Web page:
Linked by Thom Holwerda on Mon 10th Sep 2012 14:51 UTC, submitted by MOS6510
Apple Written by Scott Cleland: "With so many fanboys spinning Silicon Valley history, it's sometimes easy to forget about the real chain of events that led to the ongoing Apple-Google thermonuclear war, how the romance turned to hate. This timeline presents an interesting case about why, despite patents and prior art, Steve Jobs had plenty of personal reasons to despise Schmidt, Page, and Brin." Cleland has a very, very good point; quite coherent and well-reasoned... That is, if you haven't got a single shred of historical sense and completely and utterly ignore the 30-odd years of mobile computing development that preceded our current crop of smartphones. It's hard not to be reminded of how certain groups of people dismiss millions of years of fossil records because this record inconveniences their argument. In any case, a comment on the article answered the question properly: "Jobs was a businessman. He was angry he was losing money. Simple."
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RE[7]: Losing money?
by Laurence on Mon 10th Sep 2012 22:08 UTC in reply to "RE[6]: Losing money? "
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This says nothing but speaks to your personal self-delusions.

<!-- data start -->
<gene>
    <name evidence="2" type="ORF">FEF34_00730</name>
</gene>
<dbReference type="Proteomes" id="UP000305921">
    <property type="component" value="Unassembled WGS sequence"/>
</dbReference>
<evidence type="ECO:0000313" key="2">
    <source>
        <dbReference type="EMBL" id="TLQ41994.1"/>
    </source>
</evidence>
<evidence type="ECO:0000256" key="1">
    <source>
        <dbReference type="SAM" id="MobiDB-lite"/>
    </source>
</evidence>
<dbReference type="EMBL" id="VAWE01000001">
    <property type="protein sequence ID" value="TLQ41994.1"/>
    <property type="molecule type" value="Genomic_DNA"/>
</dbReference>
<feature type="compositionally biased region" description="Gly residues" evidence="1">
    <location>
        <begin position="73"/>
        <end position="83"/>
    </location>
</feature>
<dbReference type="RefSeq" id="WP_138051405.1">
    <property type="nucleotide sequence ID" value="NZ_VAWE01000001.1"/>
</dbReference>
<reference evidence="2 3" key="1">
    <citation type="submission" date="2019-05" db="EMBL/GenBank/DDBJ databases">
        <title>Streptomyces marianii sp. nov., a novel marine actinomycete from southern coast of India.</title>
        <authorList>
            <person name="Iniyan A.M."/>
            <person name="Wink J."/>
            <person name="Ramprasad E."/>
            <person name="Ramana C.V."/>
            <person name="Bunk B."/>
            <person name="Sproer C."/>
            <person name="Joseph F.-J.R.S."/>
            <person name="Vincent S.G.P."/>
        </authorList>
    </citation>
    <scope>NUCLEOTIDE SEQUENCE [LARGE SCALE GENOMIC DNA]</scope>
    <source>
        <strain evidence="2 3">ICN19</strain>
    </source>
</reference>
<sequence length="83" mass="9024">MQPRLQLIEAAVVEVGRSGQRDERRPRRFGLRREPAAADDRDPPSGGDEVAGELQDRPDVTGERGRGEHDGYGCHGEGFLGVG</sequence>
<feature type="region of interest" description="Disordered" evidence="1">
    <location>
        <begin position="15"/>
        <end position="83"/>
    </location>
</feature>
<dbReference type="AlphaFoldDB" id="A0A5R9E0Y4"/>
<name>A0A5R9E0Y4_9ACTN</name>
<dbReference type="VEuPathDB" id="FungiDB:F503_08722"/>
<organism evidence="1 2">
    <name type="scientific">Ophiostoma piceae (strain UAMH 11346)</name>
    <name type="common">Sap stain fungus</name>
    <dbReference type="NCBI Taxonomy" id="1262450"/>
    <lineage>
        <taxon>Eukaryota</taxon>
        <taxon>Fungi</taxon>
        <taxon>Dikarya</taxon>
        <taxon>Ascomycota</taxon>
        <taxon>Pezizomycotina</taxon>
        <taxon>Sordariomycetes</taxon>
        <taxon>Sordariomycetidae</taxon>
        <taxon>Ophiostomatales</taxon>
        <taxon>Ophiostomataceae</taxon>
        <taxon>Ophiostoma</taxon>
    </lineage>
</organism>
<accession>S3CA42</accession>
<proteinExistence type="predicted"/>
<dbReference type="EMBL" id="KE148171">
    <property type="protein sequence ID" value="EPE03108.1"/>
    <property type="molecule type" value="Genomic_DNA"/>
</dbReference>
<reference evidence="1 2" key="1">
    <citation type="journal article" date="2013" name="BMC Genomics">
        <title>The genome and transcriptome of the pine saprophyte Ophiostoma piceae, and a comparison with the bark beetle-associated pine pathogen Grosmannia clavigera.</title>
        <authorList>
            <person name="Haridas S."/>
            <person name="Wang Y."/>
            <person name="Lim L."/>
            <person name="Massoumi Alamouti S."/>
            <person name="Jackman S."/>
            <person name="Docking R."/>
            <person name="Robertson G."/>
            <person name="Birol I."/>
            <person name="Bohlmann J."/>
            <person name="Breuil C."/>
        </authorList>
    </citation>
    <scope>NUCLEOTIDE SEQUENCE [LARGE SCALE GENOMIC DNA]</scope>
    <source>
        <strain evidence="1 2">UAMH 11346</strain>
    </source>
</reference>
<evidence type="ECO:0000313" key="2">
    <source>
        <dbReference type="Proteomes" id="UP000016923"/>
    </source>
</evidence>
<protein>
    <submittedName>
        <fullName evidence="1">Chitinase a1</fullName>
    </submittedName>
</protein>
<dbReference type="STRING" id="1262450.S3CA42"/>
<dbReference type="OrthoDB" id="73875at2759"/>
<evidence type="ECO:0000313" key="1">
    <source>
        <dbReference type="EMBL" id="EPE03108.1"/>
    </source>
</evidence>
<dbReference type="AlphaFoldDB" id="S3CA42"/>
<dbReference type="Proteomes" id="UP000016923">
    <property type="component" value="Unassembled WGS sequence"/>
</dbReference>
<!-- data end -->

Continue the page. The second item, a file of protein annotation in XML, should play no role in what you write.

oh goody. Personal insults. I forgot it was impossible to discuss Apple without normally rational adults turning into complete arsehats....

Nonsense. Apple is way, way, way ahead in profit, revenue, margin,

...which is what i just said

inventory mgmt, supply chain, etc...

Not really. Samsung aren't that far behind Apple and Nokia and RIM probably aren't either (in fact if you talk about cell phones in general, then Nokia are probably ahead).

Well, okay, let's assume they are "only" ahead in income and stock price. Making more income from a smaller fraction of the market is riskier than making less money from a bigger fraction of the market? Seriously? Because I'm pretty sure making twice as much money as the entire rest of the industry with only 15% market share is a massive, massive advantage.

I didn't say that either. I said making more income from a smaller fraction of an easily replicated market was risky. Some financial analysts refer to this as a companies "moat"; basically how fortified they are from other businesses competing with a similar products. In Apples case, it's very easy for competitors - as Google have proven with the rise of Android.

I'm not saying Apple are going to crash tomorrow - or even ever. Just that Apple aren't sitting as securely as Microsoft were or even are now.

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